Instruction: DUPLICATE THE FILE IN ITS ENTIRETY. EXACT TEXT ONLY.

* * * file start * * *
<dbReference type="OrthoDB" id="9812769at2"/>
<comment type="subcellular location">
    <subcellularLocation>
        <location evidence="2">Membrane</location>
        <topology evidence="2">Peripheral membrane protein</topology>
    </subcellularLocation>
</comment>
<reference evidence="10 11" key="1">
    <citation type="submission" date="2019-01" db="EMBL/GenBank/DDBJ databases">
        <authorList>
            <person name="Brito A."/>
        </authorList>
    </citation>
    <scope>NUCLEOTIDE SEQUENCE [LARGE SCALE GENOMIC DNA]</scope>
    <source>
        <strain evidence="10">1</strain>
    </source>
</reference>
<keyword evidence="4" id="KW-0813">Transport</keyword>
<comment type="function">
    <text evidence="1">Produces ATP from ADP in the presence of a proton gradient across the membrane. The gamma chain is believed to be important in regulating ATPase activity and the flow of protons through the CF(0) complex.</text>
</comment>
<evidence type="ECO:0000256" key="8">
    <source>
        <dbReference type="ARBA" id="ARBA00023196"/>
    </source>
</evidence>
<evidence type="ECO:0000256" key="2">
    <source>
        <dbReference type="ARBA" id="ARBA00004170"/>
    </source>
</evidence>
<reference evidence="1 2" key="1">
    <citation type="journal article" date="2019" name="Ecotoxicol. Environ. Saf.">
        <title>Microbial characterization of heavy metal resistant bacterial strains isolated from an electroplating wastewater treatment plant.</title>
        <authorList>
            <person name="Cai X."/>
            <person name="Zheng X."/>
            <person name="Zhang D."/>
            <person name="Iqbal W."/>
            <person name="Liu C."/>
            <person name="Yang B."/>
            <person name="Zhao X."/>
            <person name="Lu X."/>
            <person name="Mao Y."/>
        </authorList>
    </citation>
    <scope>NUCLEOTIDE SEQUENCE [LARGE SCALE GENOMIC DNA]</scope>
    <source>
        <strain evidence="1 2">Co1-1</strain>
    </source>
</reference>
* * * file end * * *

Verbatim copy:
<dbReference type="OrthoDB" id="9812769at2"/>
<comment type="subcellular location">
    <subcellularLocation>
        <location evidence="2">Membrane</location>
        <topology evidence="2">Peripheral membrane protein</topology>
    </subcellularLocation>
</comment>
<reference evidence="10 11" key="1">
    <citation type="submission" date="2019-01" db="EMBL/GenBank/DDBJ databases">
        <authorList>
            <person name="Brito A."/>
        </authorList>
    </citation>
    <scope>NUCLEOTIDE SEQUENCE [LARGE SCALE GENOMIC DNA]</scope>
    <source>
        <strain evidence="10">1</strain>
    </source>
</reference>
<keyword evidence="4" id="KW-0813">Transport</keyword>
<comment type="function">
    <text evidence="1">Produces ATP from ADP in the presence of a proton gradient across the membrane. The gamma chain is believed to be important in regulating ATPase activity and the flow of protons through the CF(0) complex.</text>
</comment>
<evidence type="ECO:0000256" key="8">
    <source>
        <dbReference type="ARBA" id="ARBA00023196"/>
    </source>
</evidence>
<evidence type="ECO:0000256" key="2">
    <source>
        <dbReference type="ARBA" id="ARBA00004170"/>
    </source>
</evidence>
<reference evidence="1 2" key="1">
    <citation type="journal article" date="2019" name="Ecotoxicol. Environ. Saf.">
        <title>Microbial characterization of heavy metal resistant bacterial strains isolated from an electroplating wastewater treatment plant.</title>
        <authorList>
            <person name="Cai X."/>
            <person name="Zheng X."/>
            <person name="Zhang D."/>
            <person name="Iqbal W."/>
            <person name="Liu C."/>
            <person name="Yang B."/>
            <person name="Zhao X."/>
            <person name="Lu X."/>
            <person name="Mao Y."/>
        </authorList>
    </citation>
    <scope>NUCLEOTIDE SEQUENCE [LARGE SCALE GENOMIC DNA]</scope>
    <source>
        <strain evidence="1 2">Co1-1</strain>
    </source>
</reference>